The new Senate speaker says the Red Chamber is looking at ways to maintain the suspension without pay of senators Mike Duffy, Patrick Brazeau and Pamela Wallin after the election, despite prior assumptions that their pay cheques would resume once this parliamentary session ends.

Leo Housakos told CTV's Question Period that the Senate has the power to continue to garnish the wages of the suspended senators after the current session wraps up.

Duffy, Brazeau and Wallin’s suspensions only apply to this session of Parliament, which is set to dissolve later this year before the October election. Prior to Housakos’ comments, the Senate had said that the $142,400 base salaries of Duffy, Brazeau and Wallin will resume during the election.

"It's not an automatic thing after his suspension, in the case of Senator Brazeau, that he will come back and start garnering a salary," said Housakos.

"In the case of Senator Duffy, he's already before the courts. He would certainly have to extract himself from the Senate of Canada until his court proceedings are done and again the ethics committee will probably review that case along with a few others as we go along."

It was originally thought that the Senate would have to debate a new motion to suspend the trio again without pay after Parliament reconvenes. But Housakos said the Senate will revisit each suspension when the new Parliament resumes.

In the meantime, Housakos said the Senate is awaiting a report from Auditor General Michael Ferguson reviewing every senator's budget; it’s expected at the beginning of June.

The report was initiated after allegations of misspending by four senators -- Duffy, Wallin and Brazeau, and former Liberal Senator Mac Harb. All except Wallin -- who is still under RCMP investigation -- face charges.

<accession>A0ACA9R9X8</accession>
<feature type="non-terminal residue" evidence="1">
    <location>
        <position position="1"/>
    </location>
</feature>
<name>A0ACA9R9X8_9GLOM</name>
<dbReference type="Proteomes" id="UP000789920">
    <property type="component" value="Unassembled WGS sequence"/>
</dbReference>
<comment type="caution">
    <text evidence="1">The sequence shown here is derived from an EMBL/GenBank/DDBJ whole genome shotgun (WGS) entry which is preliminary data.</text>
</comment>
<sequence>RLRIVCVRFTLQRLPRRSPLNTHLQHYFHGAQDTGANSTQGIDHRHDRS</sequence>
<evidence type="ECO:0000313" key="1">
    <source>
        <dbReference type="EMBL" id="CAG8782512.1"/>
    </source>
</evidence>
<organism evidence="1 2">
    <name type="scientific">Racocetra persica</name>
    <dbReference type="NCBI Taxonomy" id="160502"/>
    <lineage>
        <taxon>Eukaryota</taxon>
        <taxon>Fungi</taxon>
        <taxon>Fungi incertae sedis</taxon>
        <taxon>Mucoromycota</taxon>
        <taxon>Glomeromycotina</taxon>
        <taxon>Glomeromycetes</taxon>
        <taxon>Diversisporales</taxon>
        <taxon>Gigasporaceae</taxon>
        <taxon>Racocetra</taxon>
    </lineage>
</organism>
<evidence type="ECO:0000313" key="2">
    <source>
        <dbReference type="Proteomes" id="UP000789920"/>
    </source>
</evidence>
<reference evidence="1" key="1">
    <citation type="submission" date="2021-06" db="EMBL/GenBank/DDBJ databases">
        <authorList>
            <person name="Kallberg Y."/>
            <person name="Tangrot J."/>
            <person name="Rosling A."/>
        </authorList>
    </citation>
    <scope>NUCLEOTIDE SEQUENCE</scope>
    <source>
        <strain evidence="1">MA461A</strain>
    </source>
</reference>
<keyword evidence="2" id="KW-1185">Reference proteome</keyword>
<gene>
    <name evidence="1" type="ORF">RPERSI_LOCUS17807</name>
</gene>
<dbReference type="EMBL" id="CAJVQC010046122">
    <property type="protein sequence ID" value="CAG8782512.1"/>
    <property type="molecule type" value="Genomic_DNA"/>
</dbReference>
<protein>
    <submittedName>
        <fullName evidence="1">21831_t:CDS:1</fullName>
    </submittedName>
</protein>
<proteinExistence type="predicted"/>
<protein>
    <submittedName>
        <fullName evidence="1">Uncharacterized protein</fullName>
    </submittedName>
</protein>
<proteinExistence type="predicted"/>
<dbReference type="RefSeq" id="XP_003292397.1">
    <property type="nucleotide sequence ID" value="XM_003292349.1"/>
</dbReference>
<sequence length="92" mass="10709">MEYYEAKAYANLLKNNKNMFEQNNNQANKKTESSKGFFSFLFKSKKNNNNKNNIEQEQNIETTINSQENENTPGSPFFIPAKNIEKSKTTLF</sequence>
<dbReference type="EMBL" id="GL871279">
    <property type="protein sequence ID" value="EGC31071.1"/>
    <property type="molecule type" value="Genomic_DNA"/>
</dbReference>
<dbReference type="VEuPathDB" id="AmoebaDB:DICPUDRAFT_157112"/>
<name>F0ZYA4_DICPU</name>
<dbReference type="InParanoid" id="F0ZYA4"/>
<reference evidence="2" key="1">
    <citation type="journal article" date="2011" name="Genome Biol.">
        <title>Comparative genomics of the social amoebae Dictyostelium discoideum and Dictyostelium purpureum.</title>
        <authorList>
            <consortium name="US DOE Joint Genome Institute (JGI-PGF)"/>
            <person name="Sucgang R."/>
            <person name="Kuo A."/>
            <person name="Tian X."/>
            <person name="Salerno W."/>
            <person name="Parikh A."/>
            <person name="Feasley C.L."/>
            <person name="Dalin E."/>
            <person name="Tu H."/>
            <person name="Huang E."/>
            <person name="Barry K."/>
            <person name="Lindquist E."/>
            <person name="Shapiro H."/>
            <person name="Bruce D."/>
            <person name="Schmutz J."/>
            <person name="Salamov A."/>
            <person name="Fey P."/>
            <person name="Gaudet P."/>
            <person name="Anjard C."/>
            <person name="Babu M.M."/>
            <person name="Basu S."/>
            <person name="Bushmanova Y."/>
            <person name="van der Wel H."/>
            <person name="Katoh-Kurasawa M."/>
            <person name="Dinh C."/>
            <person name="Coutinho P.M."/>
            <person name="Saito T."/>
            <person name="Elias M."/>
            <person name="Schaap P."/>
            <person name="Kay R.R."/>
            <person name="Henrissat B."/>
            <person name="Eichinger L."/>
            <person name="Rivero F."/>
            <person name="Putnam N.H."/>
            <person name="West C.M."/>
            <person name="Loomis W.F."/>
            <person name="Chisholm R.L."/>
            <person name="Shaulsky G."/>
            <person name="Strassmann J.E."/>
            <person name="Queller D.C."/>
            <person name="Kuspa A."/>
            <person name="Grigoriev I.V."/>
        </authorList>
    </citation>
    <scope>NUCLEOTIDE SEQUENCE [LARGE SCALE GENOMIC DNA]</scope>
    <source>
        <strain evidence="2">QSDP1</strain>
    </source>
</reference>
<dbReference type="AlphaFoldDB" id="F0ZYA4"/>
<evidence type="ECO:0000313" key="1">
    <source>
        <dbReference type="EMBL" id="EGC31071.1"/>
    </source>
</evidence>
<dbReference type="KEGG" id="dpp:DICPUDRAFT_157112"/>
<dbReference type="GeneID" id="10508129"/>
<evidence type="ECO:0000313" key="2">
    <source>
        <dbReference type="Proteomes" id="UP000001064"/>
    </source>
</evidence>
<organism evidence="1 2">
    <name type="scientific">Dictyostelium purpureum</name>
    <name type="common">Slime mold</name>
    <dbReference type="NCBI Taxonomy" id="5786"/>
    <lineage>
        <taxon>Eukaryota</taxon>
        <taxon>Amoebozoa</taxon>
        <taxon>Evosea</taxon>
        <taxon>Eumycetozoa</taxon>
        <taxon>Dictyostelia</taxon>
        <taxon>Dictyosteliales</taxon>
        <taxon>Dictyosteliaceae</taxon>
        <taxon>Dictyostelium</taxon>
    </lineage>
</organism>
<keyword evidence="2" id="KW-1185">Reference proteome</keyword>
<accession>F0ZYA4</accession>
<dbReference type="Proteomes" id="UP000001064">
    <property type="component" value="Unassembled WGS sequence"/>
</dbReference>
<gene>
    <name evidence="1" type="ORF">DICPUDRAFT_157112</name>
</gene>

While Housakos could not say what was in the report, he said he and the Senate have given a "solemn oath" to make the entire thing public.

"If he (Ferguson) names names … (they) will be named. If he gives recommendations in terms of changes that are required to be made, we will make those changes as well," he said.

Housakos also said if the report finds that other senators have broken the law or hurt the reputation of the Senate, "we will be as severe with those cases as we have been severe with previous cases.” He added that the Red Chamber won’t hesitate to refer cases to the proper authorities as needed.

For Housakos, the report will be a "watershed moment" for the Senate.

"I look forward to, one day, the Canadian people looking at the Senate of Canada as a place where they can empower themselves to fight for issues that are important to Canadians."

Housakos was named the new Speaker earlier this month after former speaker Pierre Claude Nolin died of a rare form of cancer.